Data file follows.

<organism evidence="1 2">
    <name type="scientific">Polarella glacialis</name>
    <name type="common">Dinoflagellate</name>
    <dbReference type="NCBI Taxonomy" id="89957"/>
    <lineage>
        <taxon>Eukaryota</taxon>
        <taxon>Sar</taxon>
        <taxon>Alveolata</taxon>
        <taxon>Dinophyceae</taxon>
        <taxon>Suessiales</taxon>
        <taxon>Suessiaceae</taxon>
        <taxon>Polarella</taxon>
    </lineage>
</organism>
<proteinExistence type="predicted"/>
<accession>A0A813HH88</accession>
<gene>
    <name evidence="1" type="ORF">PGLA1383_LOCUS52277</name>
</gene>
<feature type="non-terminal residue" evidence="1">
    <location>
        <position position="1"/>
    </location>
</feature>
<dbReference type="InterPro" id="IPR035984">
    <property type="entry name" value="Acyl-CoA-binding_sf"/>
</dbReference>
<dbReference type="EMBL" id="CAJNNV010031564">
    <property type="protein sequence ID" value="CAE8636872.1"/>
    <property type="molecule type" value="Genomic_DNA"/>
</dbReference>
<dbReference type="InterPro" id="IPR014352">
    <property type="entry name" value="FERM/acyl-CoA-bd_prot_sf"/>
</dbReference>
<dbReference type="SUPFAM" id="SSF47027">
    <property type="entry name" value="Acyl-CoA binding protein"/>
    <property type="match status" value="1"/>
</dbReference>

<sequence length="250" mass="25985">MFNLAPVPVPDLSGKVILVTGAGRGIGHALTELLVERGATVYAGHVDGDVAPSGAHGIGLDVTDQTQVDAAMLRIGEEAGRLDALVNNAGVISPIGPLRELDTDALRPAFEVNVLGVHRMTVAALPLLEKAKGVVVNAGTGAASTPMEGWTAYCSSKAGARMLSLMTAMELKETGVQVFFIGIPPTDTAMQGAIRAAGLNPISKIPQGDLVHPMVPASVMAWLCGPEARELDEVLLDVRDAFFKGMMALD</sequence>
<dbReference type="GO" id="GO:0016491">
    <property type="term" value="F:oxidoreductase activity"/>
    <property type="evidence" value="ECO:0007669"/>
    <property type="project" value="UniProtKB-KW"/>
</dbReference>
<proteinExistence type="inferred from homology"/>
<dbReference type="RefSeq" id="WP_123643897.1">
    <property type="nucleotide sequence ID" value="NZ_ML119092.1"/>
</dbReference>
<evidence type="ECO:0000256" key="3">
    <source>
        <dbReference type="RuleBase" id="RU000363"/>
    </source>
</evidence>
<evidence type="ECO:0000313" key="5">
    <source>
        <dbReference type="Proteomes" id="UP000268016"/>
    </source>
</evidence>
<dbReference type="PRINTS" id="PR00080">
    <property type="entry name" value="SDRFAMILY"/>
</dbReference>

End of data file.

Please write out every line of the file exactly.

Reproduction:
<organism evidence="1 2">
    <name type="scientific">Polarella glacialis</name>
    <name type="common">Dinoflagellate</name>
    <dbReference type="NCBI Taxonomy" id="89957"/>
    <lineage>
        <taxon>Eukaryota</taxon>
        <taxon>Sar</taxon>
        <taxon>Alveolata</taxon>
        <taxon>Dinophyceae</taxon>
        <taxon>Suessiales</taxon>
        <taxon>Suessiaceae</taxon>
        <taxon>Polarella</taxon>
    </lineage>
</organism>
<proteinExistence type="predicted"/>
<accession>A0A813HH88</accession>
<gene>
    <name evidence="1" type="ORF">PGLA1383_LOCUS52277</name>
</gene>
<feature type="non-terminal residue" evidence="1">
    <location>
        <position position="1"/>
    </location>
</feature>
<dbReference type="InterPro" id="IPR035984">
    <property type="entry name" value="Acyl-CoA-binding_sf"/>
</dbReference>
<dbReference type="EMBL" id="CAJNNV010031564">
    <property type="protein sequence ID" value="CAE8636872.1"/>
    <property type="molecule type" value="Genomic_DNA"/>
</dbReference>
<dbReference type="InterPro" id="IPR014352">
    <property type="entry name" value="FERM/acyl-CoA-bd_prot_sf"/>
</dbReference>
<dbReference type="SUPFAM" id="SSF47027">
    <property type="entry name" value="Acyl-CoA binding protein"/>
    <property type="match status" value="1"/>
</dbReference>

<sequence length="250" mass="25985">MFNLAPVPVPDLSGKVILVTGAGRGIGHALTELLVERGATVYAGHVDGDVAPSGAHGIGLDVTDQTQVDAAMLRIGEEAGRLDALVNNAGVISPIGPLRELDTDALRPAFEVNVLGVHRMTVAALPLLEKAKGVVVNAGTGAASTPMEGWTAYCSSKAGARMLSLMTAMELKETGVQVFFIGIPPTDTAMQGAIRAAGLNPISKIPQGDLVHPMVPASVMAWLCGPEARELDEVLLDVRDAFFKGMMALD</sequence>
<dbReference type="GO" id="GO:0016491">
    <property type="term" value="F:oxidoreductase activity"/>
    <property type="evidence" value="ECO:0007669"/>
    <property type="project" value="UniProtKB-KW"/>
</dbReference>
<proteinExistence type="inferred from homology"/>
<dbReference type="RefSeq" id="WP_123643897.1">
    <property type="nucleotide sequence ID" value="NZ_ML119092.1"/>
</dbReference>
<evidence type="ECO:0000256" key="3">
    <source>
        <dbReference type="RuleBase" id="RU000363"/>
    </source>
</evidence>
<evidence type="ECO:0000313" key="5">
    <source>
        <dbReference type="Proteomes" id="UP000268016"/>
    </source>
</evidence>
<dbReference type="PRINTS" id="PR00080">
    <property type="entry name" value="SDRFAMILY"/>
</dbReference>